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Specific information on the negative impact of M. calabura in natural ecoystems is very limited. In Nauru, Thaman (1992) reported that M. calabura becomes competitive with native species in disturbed sites along roadsides and in mined areas. This species grows rapidly, reaching 2-3 m by one year of age, and 3-5 m by two years (Fleming et al., 1985). It can quickly invade disturbed areas with a high density of seedlings, although this density declines through time due to intraspecific and interspecific competition with other successional species (Fleming et al., 1985). It has been noted that few or no plants grow under its dense shade (NAS, 1980), which may be due to the presence of allelopathic compounds (Antesa and Antesa, 2012).

Risk and Impact Factors

Top of page Invasiveness
  • Proved invasive outside its native range
  • Has a broad native range
  • Abundant in its native range
  • Highly adaptable to different environments
  • Tolerates, or benefits from, cultivation, browsing pressure, mutilation, fire etc
  • Pioneering in disturbed areas
  • Fast growing
  • Has high reproductive potential
  • Reproduces asexually
Impact outcomes
  • Ecosystem change/ habitat alteration
Impact mechanisms
  • Allelopathic
  • Competition - shading
  • Rapid growth
Likelihood of entry/control
  • Highly likely to be transported internationally accidentally
  • Highly likely to be transported internationally deliberately
  • Difficult to identify/detect as a commodity contaminant

Uses

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Economic Value

A number of bioactive compounds, mostly flavonoids (flavones, flavanones and flavans), have been isolated from the roots, bark, wood, leaves and flowers of M. calabura. Extracts containing these compounds have been reported to have antioxidant, antimicrobial, anti-inflammatory, antidiabetic, anticancer, hypotensive and antipyretic properties among others, so the species has great potential for the development of plant-derived drugs (Kuo et al., 2014; Mahmood et al., 2014). Muntingia might also be exploited as a source of insecticide and fungicide. Hexane and alcoholic extracts from flowers and fruits exhibited strong insecticidal activity against the diamondback moth (Plutella xylostella), one of the most difficult pests to control (Bandeira et al., 2013). A formulation developed from the roots showed inhibitory activity against the fungal pathogen Alternaria solani, which produces the early blight disease in tomato and potato (Rajesh et al., 2014).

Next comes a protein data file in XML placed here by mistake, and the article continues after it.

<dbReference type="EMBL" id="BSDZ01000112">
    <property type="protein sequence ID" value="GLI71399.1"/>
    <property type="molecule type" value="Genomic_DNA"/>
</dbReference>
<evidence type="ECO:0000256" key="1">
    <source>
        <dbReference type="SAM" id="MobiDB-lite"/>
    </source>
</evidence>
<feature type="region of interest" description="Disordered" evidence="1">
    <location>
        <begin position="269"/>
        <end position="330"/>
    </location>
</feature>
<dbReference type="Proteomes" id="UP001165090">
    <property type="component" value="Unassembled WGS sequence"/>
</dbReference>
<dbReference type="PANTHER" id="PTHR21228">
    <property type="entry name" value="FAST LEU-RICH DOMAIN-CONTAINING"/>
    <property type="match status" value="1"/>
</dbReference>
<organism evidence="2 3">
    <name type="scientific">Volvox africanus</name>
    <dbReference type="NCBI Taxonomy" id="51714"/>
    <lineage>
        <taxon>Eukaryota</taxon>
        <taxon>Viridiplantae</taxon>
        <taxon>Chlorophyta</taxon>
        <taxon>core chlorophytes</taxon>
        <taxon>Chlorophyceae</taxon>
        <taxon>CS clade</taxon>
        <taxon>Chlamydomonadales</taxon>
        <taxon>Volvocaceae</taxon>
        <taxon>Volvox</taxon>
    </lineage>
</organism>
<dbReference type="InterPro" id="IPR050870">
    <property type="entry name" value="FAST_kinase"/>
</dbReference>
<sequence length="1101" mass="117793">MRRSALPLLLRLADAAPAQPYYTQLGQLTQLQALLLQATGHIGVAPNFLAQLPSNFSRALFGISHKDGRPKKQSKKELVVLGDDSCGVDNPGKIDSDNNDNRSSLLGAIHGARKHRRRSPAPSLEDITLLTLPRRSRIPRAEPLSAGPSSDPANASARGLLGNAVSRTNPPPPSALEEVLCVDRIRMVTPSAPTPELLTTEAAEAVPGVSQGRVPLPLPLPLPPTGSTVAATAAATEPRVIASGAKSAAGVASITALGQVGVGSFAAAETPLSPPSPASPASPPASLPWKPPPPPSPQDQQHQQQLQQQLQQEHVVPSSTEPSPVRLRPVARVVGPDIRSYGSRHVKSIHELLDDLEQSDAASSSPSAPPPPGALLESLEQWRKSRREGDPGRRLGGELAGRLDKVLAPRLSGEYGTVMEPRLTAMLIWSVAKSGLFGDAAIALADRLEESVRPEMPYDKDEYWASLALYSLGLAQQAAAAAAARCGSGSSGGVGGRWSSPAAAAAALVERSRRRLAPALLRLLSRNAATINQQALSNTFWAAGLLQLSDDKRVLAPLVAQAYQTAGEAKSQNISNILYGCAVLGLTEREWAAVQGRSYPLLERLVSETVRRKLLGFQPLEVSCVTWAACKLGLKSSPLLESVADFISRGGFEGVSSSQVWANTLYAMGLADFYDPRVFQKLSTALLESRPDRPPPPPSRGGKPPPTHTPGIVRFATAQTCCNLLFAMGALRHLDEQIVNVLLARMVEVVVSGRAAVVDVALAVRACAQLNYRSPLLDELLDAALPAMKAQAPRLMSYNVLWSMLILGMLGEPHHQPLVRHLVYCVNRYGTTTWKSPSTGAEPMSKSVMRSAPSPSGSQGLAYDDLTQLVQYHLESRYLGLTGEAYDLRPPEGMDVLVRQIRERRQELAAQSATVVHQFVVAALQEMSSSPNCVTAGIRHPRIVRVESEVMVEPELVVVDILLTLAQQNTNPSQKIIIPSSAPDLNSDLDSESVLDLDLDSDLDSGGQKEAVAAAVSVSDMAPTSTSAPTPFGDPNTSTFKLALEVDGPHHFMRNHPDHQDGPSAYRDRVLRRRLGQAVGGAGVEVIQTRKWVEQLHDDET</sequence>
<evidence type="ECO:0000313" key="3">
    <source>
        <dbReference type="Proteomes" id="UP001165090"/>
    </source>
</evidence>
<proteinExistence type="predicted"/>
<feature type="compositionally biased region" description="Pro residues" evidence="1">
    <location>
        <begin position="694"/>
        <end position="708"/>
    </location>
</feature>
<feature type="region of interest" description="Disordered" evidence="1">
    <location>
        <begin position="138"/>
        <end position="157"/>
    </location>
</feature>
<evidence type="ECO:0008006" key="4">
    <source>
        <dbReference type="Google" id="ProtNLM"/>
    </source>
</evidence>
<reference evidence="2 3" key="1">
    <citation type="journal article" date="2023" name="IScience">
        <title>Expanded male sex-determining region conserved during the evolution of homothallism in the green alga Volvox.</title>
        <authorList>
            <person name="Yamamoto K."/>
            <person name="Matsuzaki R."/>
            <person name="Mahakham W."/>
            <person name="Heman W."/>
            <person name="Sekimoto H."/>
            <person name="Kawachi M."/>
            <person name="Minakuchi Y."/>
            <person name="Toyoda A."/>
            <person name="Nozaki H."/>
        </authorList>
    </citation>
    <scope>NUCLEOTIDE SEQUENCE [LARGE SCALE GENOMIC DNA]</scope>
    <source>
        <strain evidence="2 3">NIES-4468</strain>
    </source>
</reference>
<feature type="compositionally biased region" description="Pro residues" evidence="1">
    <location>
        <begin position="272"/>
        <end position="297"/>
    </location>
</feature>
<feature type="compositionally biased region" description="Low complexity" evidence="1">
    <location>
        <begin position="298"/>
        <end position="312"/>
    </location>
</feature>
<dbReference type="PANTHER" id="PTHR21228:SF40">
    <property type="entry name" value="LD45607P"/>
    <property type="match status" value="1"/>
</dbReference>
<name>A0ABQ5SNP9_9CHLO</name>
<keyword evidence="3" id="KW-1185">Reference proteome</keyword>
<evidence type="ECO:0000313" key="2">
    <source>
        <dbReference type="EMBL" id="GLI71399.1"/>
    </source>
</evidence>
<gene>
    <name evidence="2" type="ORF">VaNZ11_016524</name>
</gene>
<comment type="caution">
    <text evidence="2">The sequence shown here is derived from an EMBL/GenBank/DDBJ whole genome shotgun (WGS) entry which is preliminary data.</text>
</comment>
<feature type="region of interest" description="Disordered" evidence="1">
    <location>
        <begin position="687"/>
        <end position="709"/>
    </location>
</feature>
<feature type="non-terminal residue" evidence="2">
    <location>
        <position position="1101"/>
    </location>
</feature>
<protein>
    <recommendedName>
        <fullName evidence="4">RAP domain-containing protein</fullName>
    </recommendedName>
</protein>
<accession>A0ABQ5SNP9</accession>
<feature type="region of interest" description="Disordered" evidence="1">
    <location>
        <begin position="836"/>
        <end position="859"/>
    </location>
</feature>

The wood pulp has potential for the production of cellulose (NAS, 1980). A granular biomaterial prepared from a mixture of leaves, fruits and twigs was effective in the removal of cationic dyes from dye-contaminated waters (Santhi et al., 2009). The fruits have been tested for ethanol production with Saccharomyces cervisiae and Schizosaccharomyces pombe (Thangadurai et al., 2014).

Social Benefit

M. calabura is commonly planted as an ornamental shade tree, and for its edible sweet fruits, which are eaten raw or cooked into jams and preserves (NAS, 1980; Morton, 1987). The berries are sold in local Mexican markets and are very popular in the Philippines with children. In most cases it is not a plant cultivated for its fruit and they are usually gathered from spontaneous trees (Janick and Paull, 2008). Different parts of the plant are used for medicinal purposes in several countries (Mahmood et al., 2014). The leaves are also used to make a tea-like beverage (Morton, 1987; Useful Tropical Plants, 2016). The bark yields a tough fibre that is used for twine, ropes and baskets, and in the construction of rural houses (Smith, 1965; NAS, 1980; Morton, 1987). The lightweight wood is utilized in carpentry, domestic utensils, and for fuel (Morton, 1987; Useful Tropical Plants, 2016). When thoroughly dry, the wood "ignites quickly producing a high flame with little smoke" (NAS, 1980). In Brazil, the fruits are said to serve as bait, "attracting fish for the benefit of fishermen" (Morton, 1987).